Anuga 2019 Innovation Review

Another year, our partners from Lantern have visited the Anuga Fair to take the pulse of the state of innovation and new launches at the world’s largest food fair.

Lantern has prepared a report with an exhaustive analysis of the fair, in which they analyzed about 90 products that respond to the hottest trends of the coming years.

This edition could undoubtedly be called the ‘Plant based‘ edition. A flood of supply that makes us reflect on whether we have reached a saturation point before the market is mature. The new plant based launches will have to be very well focused, as there is no room for another meat simile.

The positive thing is that there are still some very interesting innovation routes being worked on: convenience, pleasure, fun or packaging still have a long way to go. And we are also beginning to see, although still timidly, certain approaches on how to integrate sustainability in the development of new products in food and beverages.


The trends analysed in the report have been grouped into 10 large blocks:

-The ubiquitous Plant Based
-S.O.S. tainability
-Protein Again
-Picking between hours: Functional Snack
-Other ways to eat fruit
-Prepared dishes: convenience and sophistication
-Drink Station
-More than pack
-Food to enjoy
-Some curiosities


Within the field of sustainability, one of the practices analysed in detail in the report is the use of ingredients from food waste. This is the case of the American brand Up To Good, which develops drinks based on coffee peel. Their drinks are made from sun-dried recycled coffee berries, so they contain caffeine naturally. Recycling the coffee plant reduces waste in developing countries where it is grown.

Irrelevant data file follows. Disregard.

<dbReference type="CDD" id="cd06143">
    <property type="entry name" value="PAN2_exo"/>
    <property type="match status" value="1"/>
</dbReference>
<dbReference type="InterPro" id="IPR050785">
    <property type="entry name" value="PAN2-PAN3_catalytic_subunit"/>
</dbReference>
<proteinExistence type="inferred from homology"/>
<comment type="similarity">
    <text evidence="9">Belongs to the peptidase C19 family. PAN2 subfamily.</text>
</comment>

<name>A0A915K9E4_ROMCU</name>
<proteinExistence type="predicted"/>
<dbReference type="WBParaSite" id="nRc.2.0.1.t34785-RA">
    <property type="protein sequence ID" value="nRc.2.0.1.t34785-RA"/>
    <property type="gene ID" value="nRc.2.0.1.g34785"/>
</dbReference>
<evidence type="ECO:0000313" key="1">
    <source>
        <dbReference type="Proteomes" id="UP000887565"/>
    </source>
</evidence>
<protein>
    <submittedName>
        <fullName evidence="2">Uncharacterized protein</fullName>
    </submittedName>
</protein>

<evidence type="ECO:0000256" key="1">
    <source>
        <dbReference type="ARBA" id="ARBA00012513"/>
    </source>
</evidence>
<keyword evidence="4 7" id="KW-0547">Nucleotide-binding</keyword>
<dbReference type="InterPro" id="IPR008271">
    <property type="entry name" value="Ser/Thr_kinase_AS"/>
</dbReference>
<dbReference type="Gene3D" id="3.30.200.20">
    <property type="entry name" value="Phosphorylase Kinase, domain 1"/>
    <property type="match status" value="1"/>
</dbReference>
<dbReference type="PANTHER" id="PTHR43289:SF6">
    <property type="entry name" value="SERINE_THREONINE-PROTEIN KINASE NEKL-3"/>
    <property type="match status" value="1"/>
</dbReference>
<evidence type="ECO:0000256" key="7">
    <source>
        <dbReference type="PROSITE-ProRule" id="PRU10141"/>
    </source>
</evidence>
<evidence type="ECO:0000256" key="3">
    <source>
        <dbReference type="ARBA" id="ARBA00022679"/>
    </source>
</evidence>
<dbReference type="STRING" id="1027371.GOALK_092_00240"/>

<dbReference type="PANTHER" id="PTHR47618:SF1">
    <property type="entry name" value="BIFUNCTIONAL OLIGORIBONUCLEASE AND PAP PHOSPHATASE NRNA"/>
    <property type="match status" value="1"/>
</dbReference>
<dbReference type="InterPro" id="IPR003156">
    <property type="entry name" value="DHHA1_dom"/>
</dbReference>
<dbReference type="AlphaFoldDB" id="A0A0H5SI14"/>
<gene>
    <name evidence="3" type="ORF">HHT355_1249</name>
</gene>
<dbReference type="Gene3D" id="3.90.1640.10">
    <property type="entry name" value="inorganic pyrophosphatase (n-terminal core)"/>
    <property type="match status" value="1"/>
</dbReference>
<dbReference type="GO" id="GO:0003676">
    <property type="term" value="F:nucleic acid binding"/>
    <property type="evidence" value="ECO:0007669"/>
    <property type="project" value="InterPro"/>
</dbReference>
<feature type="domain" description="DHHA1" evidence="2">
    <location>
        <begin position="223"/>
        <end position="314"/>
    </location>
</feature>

Only, an Israeli brand of yoghurt based on probiotics, is positioned directly on the healthy ground with the functional benefits associated with their ingredients. In addition, the company has a sustainable, waste-free production process.

The revolution that the beverage category is undergoing to respond to the alcohol reduction , is another of the trends analyzed in the report. This is the case of Rebael, a Danish company that produces RTD cocktails based on Scandinavian organic products reduced in alcohol. We like the simple, clean design of their bottle, with a premium touch for those who are reducing alcohol consumption.


Examples such as these are those analyzed in detail in the Anuga Innovation Review 2019, which we believe will undoubtedly be a beacon to look to develop food and beverage products in the industry. In the elaboration of this study, food and beverage products of well-known brands and start-ups with high potential were selected and the observed trends and insights are explained in detail.

If you are interested in the 60 pages´report, contact us at It has a cost of USD 650,-